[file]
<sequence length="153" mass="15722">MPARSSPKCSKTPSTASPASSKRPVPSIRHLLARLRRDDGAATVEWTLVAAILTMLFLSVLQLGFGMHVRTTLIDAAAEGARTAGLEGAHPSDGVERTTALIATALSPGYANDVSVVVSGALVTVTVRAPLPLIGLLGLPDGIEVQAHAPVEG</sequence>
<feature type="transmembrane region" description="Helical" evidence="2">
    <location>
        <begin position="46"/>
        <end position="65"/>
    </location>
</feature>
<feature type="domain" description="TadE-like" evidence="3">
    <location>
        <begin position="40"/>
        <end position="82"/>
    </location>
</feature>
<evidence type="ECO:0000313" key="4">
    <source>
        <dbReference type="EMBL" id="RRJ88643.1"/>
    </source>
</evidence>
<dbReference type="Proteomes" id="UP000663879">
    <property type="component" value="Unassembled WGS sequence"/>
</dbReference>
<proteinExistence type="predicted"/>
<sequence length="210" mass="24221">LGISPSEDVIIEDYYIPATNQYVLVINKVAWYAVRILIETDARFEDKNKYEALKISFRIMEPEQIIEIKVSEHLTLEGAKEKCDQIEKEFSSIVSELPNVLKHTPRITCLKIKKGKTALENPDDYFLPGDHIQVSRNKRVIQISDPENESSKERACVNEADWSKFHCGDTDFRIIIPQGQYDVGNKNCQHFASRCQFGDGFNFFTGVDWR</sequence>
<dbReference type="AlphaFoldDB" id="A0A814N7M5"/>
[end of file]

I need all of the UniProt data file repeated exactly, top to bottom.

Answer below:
<sequence length="153" mass="15722">MPARSSPKCSKTPSTASPASSKRPVPSIRHLLARLRRDDGAATVEWTLVAAILTMLFLSVLQLGFGMHVRTTLIDAAAEGARTAGLEGAHPSDGVERTTALIATALSPGYANDVSVVVSGALVTVTVRAPLPLIGLLGLPDGIEVQAHAPVEG</sequence>
<feature type="transmembrane region" description="Helical" evidence="2">
    <location>
        <begin position="46"/>
        <end position="65"/>
    </location>
</feature>
<feature type="domain" description="TadE-like" evidence="3">
    <location>
        <begin position="40"/>
        <end position="82"/>
    </location>
</feature>
<evidence type="ECO:0000313" key="4">
    <source>
        <dbReference type="EMBL" id="RRJ88643.1"/>
    </source>
</evidence>
<dbReference type="Proteomes" id="UP000663879">
    <property type="component" value="Unassembled WGS sequence"/>
</dbReference>
<proteinExistence type="predicted"/>
<sequence length="210" mass="24221">LGISPSEDVIIEDYYIPATNQYVLVINKVAWYAVRILIETDARFEDKNKYEALKISFRIMEPEQIIEIKVSEHLTLEGAKEKCDQIEKEFSSIVSELPNVLKHTPRITCLKIKKGKTALENPDDYFLPGDHIQVSRNKRVIQISDPENESSKERACVNEADWSKFHCGDTDFRIIIPQGQYDVGNKNCQHFASRCQFGDGFNFFTGVDWR</sequence>
<dbReference type="AlphaFoldDB" id="A0A814N7M5"/>